Playing with Ansible

Posted on October 28, 2014 by Dan Keder

I’ve been working with Ansible for several weeks now. It’s a very powerful tool for automating server deployment (like Chef or Puppet). It’s very easy to use, the only thing that it expects from the server is a working SSH access. Also it has a pretty good documentation.

Ansible is modular - in fact it uses modules for doing all the heavy lifting. There are a lot of modules, and you can also write your own. All modules are idempotent, which means that they first check what needs to be done and only do their thing if it’s really needed. Troubleshooting is easy - the modules are simple and quite low-level that you always know what is going. On the other hand, the lack of abstractions is a double-edged sword: Ansible playbooks are usually bound to the specific environment they were written for, e.g. you can’t just take any playbook written for Debian and use it in Centos, because they use completely different packaging systems and Ansible has specialized modules for installing packages - in this case yum and apt.

What? Where?

The thing that makes Ansible very powerful is the separation of “what” from “where”. Playbooks specify what you want to do (e.g. install a package, generate a config file from a template, start the service), but they don’t know where will they actually run - because they can run anywhere. The information about “where” is stored in inventory files. They are simple text files that contain hostnames or IP addresses of hosts where the playbooks shall run. Entries in the inventory file can be grouped - for instance, you can have a group for www servers and a group for loadbalancers.

You can have many inventory files for various use cases, for example an inventory files for production servers and another one for virtual machines used for development.

Real Example (well, almost)

But this is just talking, so let’s try something real. Say we want to deploy this simple web application to a virtual machine running CentOS 7 and put HAProxy in front of it. How do we do that?

Create a virtual machine

First, create a virtual machine running Centos 7 so we have something to work with. Install VirtualBox or something similar and create yourself one. Also make sure you can SSH to it with an SSH key.

Clone the Flask repo

Then clone the official Flask repo, it contains our example web application (checkout the last stable version):

git clone /path/to/flask.git
cd /path/to/flask.git && git checkout -b v0.10.1 0.10.1

Inventory files

Now we can create the deployment procedure. We will use the directory layout from Ansible Best Practices, because it makes things nicely organized and has a couple of convenient properties like not having to type full file paths in playbooks.

First, we create the inventory file inventory/hosts. Put the IP address of your virtual machine to it, my VM had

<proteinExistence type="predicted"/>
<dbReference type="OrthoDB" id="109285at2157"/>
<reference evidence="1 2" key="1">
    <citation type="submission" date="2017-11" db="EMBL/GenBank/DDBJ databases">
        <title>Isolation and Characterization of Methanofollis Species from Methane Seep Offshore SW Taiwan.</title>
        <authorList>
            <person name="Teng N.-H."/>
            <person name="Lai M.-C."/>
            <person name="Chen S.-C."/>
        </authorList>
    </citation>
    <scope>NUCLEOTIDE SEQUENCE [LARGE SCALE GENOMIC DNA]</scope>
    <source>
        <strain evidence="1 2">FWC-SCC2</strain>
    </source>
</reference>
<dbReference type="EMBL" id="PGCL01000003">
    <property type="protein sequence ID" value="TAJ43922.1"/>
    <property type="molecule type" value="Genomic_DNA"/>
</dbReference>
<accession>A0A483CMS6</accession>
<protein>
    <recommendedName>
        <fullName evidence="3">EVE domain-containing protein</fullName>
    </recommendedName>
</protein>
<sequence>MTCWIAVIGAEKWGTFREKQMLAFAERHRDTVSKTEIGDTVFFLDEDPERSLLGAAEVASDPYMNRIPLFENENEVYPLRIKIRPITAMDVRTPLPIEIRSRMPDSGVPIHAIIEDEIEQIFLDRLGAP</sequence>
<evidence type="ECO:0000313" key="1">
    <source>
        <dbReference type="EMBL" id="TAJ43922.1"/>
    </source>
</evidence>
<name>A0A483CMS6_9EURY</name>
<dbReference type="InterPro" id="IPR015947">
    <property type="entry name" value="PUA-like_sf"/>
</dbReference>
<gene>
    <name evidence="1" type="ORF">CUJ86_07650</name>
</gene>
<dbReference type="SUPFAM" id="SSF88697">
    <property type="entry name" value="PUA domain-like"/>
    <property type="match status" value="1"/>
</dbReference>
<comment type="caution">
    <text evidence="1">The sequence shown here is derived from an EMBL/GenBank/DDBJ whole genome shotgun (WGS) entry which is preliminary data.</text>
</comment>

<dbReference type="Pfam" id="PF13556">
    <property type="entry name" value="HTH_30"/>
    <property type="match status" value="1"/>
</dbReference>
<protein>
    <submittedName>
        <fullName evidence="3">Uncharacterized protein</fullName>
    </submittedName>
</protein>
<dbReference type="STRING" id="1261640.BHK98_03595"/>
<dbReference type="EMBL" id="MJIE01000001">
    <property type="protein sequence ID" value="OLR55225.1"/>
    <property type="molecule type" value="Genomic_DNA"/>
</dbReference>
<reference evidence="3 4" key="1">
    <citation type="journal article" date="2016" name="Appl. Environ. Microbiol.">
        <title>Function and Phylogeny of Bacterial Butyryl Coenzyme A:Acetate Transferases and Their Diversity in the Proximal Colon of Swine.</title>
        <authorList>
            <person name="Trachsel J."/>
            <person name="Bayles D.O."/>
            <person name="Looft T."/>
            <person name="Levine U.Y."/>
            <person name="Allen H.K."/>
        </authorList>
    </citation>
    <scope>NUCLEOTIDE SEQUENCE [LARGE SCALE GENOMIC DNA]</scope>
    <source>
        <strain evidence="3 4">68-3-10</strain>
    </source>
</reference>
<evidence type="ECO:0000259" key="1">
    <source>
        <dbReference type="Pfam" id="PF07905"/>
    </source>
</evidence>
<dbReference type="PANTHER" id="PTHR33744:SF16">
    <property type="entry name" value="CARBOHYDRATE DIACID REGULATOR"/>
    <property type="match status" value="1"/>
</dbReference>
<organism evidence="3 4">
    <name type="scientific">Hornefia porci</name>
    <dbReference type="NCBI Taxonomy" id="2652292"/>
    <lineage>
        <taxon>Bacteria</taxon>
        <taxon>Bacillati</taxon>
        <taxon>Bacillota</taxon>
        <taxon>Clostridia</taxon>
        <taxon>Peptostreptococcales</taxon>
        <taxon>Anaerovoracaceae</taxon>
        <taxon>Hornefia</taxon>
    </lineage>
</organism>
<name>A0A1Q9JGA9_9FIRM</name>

Playbook files

Now we can create the playbooks. Create the site.yml with the following contents:

- include: webservers.yml
- include: haproxy.yml

This is a very simple Ansible playbook, it just includes two other playbooks for setting up the webserver and haproxy. This is just a convenience file we will use later for deploying the whole “site”.

The contents of webservers.yml is more interesting:

- hosts: webservers
  remote_user: root
    - webserver

Here we say that the playbook operates on a group of hosts called webservers and fulfills the role of “webserver”.


By convention, roles are stored in subdirectories in roles/. Tasks for setting up the webserver role are stored in file roles/webserver/tasks/main.yml:

- name: create user
  user: name="" shell="/sbin/nologin" state="present"

- name: install python-flask
  yum: name="python-flask" state="present"

- name: install rsync
  yum: name="rsync" state="present"

- name: copy flaskr
  synchronize: src="/" dest="/" recursive="yes" delete="yes" rsync_opts="--exclude *.swp, --exclude *.swo" owner="no" group="no"
    - restart flaskr

- name: generate flaskr.cfg
  template: src="flaskr.cfg.j2" dest="/flaskr.cfg" owner="flaskr" group="flaskr" mode="644"
    - restart flaskr

- name: generate flaskr.service
  template: src="flaskr.service.j2" dest="/etc/systemd/system/flaskr.service" owner="root" group="root" mode="644"
    - reload systemd

- name: start flaskr
  service: name="flaskr" state="started"

It’s pretty self-explanatory, isn’t it? It will create a user that the app will run under, install Flask, copy the app over, generate config and start the app. Easy.

Ansible can use Jinja2 templates to generate config files. So no more ad-hoc awk`ing of config files and wondering why it doesn’t work. Templates for the “webserver” role are usually stored in role/webserver/templates/. For example, a systemd service file for the flaskr flaskr.service.j2 looks like this:

Description=Flaskr - a minimal blog application

ExecStart=/usr/bin/python /


You can use any Jinja2 syntax there, including control flow statements. Config files can have logic now!

The values of variables can come from several places, I recommend looking at Playbook Variables docs to get the idea. In this case we have a YAML file group_vars/webservers which contains the variables for the hosts group webservers:

flaskr_user: flaskr
flaskr_group: flaskr
flaskr_home: /home/flaskr

The haproxy role is very similar, there’s no need to cut-n-paste it here. If you are intersted you can find the complete example on Github.

That’s it!

After you have everything set, you can run the site.yml playbook:

ansible-playbook site.yml -i inventory/hosts -e "flaskr_dir=/path/to/flask.git/examples/flaskr/"

So to sum it up - I would say that the initial effort put into writing playbooks pays off very quickly. Also you should store the deployment procedure in a git repo, so you can easily keep track of all configuration changes.